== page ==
The goal of readr is to provide a fast and friendly way to read tabular data into R. The most important functions are:
- Read delimited files:
- Read fixed width files:
- Read lines:
- Read whole file:
- Re-parse existing data frame:
readr is now available from CRAN.
You can try out the dev version with:
# install.packages("devtools") devtools::install_github("hadley/readr")
library(readr) library(dplyr) mtcars_path <- tempfile(fileext = ".csv") write_csv(mtcars, mtcars_path) # Read a csv file into a data frame read_csv(mtcars_path) # Read lines into a vector read_lines(mtcars_path) # Read whole file into a single string read_file(mtcars_path)
vignette("column-types") on how readr parses columns, and how you can override the defaults.
read_csv() produces a data frame with the following properties:
Characters are never automatically converted to factors (i.e. no more
stringsAsFactors = FALSE).
Valid column names are left as is, not munged into valid R identifiers (i.e. there is no
check.names = TRUE). Missing column names are filled in with
X2etc, and duplicated column names are deduplicated.
The data frame is given class
c("tbl_df", "tbl", "data.frame")so if you also use dplyr you'll get an enhanced display.
Row names are never set.
If there are any problems parsing the file, the
read_ function will throw a warning telling you how many problems there are. You can then use the
problems() function to access a data frame that gives information about each problem:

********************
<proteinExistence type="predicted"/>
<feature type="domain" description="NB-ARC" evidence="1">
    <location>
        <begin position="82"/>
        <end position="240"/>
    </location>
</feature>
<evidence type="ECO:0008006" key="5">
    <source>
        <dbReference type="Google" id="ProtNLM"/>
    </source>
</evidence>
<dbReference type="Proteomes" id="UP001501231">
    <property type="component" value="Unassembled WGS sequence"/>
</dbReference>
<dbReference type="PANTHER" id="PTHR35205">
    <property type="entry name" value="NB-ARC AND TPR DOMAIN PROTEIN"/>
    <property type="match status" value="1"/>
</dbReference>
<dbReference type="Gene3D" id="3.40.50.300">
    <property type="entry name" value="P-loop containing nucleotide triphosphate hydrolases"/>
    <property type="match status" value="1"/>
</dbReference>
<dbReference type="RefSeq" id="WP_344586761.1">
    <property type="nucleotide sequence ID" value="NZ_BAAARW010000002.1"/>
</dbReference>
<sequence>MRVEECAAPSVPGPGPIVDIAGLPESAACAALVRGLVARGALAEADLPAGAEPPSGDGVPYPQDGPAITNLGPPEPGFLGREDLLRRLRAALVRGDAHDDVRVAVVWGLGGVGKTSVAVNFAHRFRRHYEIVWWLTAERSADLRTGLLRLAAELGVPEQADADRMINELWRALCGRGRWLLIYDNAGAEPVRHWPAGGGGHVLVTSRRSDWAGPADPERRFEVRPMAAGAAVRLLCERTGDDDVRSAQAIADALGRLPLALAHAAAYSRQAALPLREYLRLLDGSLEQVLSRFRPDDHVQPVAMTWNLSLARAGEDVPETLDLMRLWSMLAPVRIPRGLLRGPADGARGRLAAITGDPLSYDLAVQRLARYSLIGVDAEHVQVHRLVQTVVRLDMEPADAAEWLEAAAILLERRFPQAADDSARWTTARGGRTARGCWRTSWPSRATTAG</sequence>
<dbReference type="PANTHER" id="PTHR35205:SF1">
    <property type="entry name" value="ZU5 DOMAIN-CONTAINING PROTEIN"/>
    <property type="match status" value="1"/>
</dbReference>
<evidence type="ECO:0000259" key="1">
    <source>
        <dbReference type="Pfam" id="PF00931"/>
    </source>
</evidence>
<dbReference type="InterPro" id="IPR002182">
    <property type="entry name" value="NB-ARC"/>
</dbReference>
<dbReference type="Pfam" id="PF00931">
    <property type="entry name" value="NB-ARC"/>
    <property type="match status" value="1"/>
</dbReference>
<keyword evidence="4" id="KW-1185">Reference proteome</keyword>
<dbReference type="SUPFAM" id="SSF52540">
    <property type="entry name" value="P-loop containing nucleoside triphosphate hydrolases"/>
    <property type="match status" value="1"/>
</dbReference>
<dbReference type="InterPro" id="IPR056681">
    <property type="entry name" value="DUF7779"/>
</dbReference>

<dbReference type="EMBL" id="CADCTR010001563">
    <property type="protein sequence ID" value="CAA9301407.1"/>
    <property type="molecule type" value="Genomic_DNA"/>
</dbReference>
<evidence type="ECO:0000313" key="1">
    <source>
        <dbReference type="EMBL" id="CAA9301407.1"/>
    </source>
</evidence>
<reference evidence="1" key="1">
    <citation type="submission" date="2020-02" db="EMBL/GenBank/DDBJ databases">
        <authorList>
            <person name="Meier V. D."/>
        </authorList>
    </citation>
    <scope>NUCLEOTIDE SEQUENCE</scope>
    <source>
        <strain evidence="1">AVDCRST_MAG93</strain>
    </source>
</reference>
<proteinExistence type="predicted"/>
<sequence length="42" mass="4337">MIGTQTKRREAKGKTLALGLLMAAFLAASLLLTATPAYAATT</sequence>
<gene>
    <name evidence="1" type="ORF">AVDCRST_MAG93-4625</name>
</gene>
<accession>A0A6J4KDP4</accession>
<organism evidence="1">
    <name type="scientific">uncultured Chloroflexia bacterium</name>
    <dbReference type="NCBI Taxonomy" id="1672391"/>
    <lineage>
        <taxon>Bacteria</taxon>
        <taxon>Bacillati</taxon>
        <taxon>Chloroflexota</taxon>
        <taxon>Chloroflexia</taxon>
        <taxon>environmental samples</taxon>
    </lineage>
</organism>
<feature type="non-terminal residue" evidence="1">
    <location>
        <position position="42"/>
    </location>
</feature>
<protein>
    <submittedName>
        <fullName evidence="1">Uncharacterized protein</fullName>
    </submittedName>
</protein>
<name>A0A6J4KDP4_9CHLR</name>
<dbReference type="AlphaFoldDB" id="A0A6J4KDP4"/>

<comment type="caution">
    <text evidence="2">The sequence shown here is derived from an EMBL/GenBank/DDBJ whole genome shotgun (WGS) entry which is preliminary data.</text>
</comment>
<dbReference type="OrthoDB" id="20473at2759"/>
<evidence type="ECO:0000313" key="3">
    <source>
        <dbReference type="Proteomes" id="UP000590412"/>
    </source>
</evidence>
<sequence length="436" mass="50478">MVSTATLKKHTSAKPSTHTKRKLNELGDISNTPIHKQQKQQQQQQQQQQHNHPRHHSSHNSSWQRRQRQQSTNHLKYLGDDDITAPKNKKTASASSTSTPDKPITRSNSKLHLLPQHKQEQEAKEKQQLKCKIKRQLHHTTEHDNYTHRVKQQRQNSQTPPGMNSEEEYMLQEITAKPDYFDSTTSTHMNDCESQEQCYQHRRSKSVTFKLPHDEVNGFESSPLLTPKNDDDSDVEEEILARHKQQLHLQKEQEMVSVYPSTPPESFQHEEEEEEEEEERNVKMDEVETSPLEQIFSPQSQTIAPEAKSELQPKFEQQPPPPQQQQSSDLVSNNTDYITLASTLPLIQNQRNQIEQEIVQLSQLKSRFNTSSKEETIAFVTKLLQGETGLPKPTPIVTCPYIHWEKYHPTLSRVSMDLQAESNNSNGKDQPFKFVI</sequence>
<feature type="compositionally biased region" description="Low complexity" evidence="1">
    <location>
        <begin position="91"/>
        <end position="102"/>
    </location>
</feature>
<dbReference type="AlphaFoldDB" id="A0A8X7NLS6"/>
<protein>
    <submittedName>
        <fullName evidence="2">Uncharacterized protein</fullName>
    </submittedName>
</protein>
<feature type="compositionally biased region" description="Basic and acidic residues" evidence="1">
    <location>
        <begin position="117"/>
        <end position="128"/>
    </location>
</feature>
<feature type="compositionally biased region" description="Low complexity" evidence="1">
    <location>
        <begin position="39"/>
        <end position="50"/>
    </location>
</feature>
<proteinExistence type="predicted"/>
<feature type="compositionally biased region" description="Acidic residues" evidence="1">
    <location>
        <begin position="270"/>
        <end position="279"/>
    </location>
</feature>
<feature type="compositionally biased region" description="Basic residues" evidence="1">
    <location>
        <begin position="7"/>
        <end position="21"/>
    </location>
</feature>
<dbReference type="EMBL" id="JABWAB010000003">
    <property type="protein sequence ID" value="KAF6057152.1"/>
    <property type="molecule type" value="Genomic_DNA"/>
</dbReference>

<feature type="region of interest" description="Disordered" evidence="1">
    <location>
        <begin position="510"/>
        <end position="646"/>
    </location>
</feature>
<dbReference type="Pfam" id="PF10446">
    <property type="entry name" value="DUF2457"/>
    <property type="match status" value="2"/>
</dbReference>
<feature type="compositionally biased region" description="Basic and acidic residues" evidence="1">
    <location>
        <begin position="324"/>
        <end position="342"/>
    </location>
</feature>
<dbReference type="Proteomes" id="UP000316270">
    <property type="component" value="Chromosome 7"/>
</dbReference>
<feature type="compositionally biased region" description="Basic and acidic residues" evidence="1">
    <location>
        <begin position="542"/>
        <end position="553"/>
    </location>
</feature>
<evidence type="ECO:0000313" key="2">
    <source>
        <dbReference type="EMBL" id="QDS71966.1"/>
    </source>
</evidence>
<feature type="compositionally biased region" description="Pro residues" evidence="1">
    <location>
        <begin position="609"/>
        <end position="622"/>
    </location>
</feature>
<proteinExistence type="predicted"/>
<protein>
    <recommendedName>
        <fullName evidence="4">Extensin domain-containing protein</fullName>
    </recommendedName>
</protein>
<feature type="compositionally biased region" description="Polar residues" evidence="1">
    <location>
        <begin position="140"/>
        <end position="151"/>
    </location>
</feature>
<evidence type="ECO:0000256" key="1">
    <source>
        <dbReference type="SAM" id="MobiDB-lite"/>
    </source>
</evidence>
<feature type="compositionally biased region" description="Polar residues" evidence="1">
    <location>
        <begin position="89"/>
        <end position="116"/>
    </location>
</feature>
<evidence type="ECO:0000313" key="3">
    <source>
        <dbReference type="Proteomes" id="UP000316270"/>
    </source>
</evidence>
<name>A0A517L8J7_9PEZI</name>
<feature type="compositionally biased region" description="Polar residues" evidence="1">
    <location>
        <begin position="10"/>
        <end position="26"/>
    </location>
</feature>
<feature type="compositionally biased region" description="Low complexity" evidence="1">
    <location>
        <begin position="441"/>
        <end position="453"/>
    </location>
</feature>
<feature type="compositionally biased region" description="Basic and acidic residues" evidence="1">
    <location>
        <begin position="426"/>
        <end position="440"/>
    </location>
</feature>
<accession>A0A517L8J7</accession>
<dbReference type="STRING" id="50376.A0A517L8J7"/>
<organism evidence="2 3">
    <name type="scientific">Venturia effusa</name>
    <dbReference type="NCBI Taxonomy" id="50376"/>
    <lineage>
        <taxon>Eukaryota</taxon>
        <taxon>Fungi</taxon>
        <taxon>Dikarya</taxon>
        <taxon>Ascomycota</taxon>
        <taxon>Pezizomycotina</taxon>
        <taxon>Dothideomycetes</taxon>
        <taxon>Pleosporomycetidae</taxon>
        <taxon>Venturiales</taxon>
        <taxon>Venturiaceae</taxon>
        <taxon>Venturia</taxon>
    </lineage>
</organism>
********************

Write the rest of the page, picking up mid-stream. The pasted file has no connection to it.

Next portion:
df <- read_csv(col_types = "dd", col_names = c("x", "y"), skip = 1, " 1,2 a,b ") #> Warning message: There were 2 problems. See problems(x) for more details problems(df) #> row col expected actual #> 1 2 1 a double a #> 2 2 2 a double b
It's likely that there will be cases that you can never load without some manual regexp-based munging in R. Load those columns with
col_character(), fix them up as needed, then use
convert_types() to re-run the automated conversion on every character column in the data frame. Alternatively, you can use
parse_date() etc to parse a single character vector at a time.
Compared to base functions
Compared to the corresponding base functions, readr functions:
- Use a consistent naming scheme for the parameters (e.g.
Are much faster (up to 10x faster).
Have a helpful progress bar if loading is going to take a while.
All functions work exactly the same way regardless of the current locale. To override the US-centric defaults, use
data.table has a function similar to
read_csv() called fread. Compared to fread, readr:
Is slower (currently ~1.2-2x slower. If you want absolutely the best performance, use
Readr has a slightly more sophisticated parser, recognising both doubled ("""") and backslash escapes ("""). Readr allows you to read factors and date times directly from disk.
fread()saves you work by automatically guessing the delimiter, whether or not the file has a header, how many lines to skip by default and more. Readr forces you to supply these parameters.
The underlying designs are quite different. Readr is designed to be general, and dealing with new types of rectangular data just requires implementing a new tokenizer.
fread()is designed to be as fast as possible.
fread()is pure C, readr is C++ (and Rcpp).